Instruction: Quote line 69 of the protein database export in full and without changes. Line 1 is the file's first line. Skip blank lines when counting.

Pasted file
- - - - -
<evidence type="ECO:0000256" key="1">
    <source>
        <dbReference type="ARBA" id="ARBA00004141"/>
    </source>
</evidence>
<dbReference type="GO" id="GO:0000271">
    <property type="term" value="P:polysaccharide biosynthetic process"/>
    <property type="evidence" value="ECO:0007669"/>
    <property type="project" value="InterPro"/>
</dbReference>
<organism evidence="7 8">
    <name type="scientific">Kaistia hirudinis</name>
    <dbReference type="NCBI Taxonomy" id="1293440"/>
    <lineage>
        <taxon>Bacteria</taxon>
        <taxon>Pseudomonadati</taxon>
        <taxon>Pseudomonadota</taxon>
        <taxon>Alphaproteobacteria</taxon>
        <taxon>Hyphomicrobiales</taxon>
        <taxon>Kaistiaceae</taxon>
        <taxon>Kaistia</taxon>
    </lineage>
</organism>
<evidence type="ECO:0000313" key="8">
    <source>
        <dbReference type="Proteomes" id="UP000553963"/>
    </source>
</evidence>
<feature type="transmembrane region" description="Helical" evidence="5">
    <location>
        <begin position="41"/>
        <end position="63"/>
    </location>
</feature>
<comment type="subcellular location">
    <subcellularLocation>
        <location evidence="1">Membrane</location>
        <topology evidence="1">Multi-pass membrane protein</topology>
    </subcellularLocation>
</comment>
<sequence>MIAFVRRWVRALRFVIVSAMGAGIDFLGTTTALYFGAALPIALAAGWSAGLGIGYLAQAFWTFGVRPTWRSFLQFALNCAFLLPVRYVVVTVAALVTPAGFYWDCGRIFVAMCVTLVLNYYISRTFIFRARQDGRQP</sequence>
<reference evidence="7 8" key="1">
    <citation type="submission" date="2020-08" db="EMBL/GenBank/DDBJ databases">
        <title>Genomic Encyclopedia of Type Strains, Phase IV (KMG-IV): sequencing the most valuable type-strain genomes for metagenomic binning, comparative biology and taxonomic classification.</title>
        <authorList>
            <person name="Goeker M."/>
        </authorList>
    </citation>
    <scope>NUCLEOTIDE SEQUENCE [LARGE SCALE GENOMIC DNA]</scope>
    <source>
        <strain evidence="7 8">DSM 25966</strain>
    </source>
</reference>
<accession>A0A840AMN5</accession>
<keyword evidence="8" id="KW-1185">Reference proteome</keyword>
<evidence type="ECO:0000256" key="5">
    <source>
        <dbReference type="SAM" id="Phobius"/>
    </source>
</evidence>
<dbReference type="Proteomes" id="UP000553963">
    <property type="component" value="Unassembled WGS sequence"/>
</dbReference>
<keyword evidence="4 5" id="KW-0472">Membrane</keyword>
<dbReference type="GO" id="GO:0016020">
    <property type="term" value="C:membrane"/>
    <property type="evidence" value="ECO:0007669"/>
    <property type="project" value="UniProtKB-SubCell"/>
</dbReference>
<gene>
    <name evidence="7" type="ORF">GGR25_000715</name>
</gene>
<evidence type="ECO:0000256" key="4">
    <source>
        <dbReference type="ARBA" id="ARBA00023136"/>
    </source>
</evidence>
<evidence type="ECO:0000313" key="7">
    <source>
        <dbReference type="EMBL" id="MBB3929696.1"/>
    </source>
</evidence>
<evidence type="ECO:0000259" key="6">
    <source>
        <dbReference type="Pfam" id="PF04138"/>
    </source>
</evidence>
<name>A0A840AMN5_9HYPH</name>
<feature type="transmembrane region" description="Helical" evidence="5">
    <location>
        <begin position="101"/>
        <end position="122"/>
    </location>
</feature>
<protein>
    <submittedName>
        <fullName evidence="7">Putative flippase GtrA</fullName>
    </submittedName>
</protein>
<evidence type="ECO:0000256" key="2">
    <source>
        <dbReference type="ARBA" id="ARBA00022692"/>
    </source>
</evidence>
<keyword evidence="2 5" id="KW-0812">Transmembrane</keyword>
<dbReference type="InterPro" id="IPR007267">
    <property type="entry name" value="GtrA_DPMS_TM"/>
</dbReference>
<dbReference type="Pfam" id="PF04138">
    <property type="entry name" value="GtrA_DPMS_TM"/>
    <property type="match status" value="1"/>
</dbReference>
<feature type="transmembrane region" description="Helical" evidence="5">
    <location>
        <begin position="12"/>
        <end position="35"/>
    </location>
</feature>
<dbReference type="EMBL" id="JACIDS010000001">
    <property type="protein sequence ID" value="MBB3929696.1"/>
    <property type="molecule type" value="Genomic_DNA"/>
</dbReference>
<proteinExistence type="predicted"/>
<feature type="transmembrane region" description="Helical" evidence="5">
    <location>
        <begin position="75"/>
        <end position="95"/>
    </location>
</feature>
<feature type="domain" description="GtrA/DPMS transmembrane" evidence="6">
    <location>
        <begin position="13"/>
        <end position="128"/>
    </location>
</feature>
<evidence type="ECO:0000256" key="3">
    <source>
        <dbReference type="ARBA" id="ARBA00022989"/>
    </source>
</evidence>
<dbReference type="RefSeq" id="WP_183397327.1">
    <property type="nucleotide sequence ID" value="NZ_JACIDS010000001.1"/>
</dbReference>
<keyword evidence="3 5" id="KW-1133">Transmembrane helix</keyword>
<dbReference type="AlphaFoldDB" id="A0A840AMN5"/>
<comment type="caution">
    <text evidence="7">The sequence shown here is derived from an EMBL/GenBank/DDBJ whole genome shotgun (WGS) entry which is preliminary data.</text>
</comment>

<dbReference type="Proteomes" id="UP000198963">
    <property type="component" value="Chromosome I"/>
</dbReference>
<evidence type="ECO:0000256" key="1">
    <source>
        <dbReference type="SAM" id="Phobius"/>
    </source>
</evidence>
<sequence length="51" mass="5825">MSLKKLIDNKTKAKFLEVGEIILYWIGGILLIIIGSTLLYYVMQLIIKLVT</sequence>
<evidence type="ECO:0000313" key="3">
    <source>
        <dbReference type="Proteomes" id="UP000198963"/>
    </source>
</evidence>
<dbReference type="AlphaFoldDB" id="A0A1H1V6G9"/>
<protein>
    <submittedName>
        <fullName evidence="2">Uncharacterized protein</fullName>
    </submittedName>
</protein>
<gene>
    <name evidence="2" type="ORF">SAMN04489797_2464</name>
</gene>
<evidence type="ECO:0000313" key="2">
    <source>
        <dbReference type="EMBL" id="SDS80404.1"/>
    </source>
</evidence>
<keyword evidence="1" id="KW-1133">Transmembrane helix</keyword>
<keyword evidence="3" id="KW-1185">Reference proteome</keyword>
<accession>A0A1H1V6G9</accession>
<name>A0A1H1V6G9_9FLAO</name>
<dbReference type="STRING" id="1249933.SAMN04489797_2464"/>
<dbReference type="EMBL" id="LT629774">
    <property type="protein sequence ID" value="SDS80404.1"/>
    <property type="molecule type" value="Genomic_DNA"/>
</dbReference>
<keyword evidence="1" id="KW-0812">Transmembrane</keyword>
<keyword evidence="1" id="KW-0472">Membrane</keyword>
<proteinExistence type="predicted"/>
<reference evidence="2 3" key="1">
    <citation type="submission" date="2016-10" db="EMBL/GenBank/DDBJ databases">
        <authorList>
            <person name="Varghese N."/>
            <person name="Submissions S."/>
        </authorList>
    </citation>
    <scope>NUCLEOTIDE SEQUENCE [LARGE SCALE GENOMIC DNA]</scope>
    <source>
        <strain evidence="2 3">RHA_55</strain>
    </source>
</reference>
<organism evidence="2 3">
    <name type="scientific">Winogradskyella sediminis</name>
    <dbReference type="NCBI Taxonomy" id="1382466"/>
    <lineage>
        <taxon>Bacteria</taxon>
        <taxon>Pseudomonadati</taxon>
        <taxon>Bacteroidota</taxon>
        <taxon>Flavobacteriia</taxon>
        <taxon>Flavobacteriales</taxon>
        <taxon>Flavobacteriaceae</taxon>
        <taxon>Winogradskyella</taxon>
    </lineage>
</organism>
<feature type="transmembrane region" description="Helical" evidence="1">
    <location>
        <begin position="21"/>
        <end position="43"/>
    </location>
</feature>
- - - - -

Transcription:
</dbReference>